Here’s a prospective story for you.
A middle aged couple, lives in California with their adopted daughter. The wife has psychiatric issues – depression, anxiety perhaps, with low self esteem and proclivity to suicide. The husband is debonair and successful and the couple is fairly rich. They have a friend, a single mom, whose children are friends of the protagonist couple’s child. The couple goes out for an anniversary dinner while the friend babysits the children. During dinner, the husband suggests to the wife that they should loan money to the babysitting single friend to move out of the drug-busted neighbourhood to prevent her ex-husband from getting custody of her children. They have a nice anniversary dinner despite the wife’s initial misgivings and end the night making love (or at least thinking of making love…not quite clear there).
The next day, the wife announces to the friend that they want to loan her the money. The husband is pissed off with the wife because they hadn’t really discussed the arrangement in detail. He still loans the money because the wife committed to it and the wife is happy because, being the child of a priest, she puts a lot of stock into helping people.
If you were an editor of a magazine, would you publish a story like that? Perhaps if the narration were in the league of Shirley Hazard’s, you would consider, but read the story with standard, American narration, which is neither spectacular nor bland in particular -would this story hold water? I don’t think so.
Yet, the story gets published in an online magazine to which I subscribe, just because the couple is gay and the “wife” is a man.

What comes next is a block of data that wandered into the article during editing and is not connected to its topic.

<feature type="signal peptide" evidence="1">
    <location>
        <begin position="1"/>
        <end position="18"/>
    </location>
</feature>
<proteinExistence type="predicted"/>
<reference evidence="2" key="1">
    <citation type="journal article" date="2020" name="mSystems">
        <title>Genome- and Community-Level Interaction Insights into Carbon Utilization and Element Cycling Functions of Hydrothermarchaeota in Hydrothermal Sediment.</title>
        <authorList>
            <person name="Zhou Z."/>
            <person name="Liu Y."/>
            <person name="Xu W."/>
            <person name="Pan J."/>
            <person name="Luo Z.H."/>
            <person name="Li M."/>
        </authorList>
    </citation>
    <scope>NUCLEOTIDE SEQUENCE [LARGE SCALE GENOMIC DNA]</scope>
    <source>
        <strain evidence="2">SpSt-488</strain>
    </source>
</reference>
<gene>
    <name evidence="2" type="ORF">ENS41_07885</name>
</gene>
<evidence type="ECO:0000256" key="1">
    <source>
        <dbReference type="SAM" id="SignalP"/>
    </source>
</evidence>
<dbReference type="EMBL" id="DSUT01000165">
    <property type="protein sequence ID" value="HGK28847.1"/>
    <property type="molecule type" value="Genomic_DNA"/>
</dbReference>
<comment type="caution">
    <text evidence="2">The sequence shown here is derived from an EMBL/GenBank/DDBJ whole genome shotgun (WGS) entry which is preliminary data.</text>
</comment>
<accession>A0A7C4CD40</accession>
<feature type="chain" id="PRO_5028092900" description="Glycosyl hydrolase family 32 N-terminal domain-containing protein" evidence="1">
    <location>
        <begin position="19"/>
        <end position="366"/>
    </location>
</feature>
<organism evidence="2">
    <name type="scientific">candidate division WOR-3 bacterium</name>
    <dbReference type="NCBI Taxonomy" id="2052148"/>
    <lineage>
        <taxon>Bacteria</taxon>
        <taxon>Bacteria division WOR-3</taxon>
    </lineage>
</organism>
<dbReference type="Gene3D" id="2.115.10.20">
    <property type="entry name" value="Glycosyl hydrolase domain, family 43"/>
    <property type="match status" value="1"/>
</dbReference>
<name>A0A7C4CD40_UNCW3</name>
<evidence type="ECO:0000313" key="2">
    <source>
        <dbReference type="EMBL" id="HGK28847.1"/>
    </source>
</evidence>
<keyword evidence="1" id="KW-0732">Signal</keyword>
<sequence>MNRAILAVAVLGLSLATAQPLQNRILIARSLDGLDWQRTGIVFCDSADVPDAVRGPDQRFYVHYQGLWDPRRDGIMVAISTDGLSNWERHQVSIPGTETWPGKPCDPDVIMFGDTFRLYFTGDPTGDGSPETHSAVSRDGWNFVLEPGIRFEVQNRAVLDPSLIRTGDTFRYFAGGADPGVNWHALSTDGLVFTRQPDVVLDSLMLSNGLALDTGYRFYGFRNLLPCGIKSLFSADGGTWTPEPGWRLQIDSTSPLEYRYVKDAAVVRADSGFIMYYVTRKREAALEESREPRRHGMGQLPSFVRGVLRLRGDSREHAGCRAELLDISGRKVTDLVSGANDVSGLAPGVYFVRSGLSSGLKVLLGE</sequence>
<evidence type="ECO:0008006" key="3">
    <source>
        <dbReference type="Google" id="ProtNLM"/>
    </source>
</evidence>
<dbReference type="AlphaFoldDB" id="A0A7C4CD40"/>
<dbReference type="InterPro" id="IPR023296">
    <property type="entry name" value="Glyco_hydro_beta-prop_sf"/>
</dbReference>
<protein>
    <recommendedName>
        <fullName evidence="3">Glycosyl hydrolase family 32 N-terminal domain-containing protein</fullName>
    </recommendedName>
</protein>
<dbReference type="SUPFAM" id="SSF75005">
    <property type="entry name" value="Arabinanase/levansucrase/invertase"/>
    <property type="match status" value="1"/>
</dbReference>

Have we reached a stage in literature, where anything goes as long as the protagonist is/are gay? No, I am not a homophobe, in fact, I resent the use of homosexuality as an excuse to promote substandard work. Normal is boring, I agree, no one writes literature about a safe, standard marriage, it’s only forbidden love that gets literary attention – why else would Tolstoy have named his minor Magnum Opus after the wayward, strayed Anna rather than the philosophical and righteous Levin, who plays as important a part in the novel? But Anna Karenina had an interesting story line and brilliant narration to it. Where this short story kills is that there is absolutely nothing to it – no particular story line, no narrative strength, nothing…except the “unusual” (and probably “forbidden” in the author’s mind) setting of a homosexual marriage. Replace “Clay” by “Clara”, and you have a boring domestic setting, not even worth a tweet, let alone a short story.
Perhaps we have reached a stage of ultimate insensitivity where heterosexual relationships have become ho-hum and any bland literary dish becomes palatable merely with a sprinkling of homosexuality to mask the absence of inherent taste.
I am getting tired of homosexuality being used as a shock value tool to carry a substandard presentation forward. As much as the author may believe he is being “forward”in writing such a story, he is actually doing homosexuality a great disservice by commodifying it.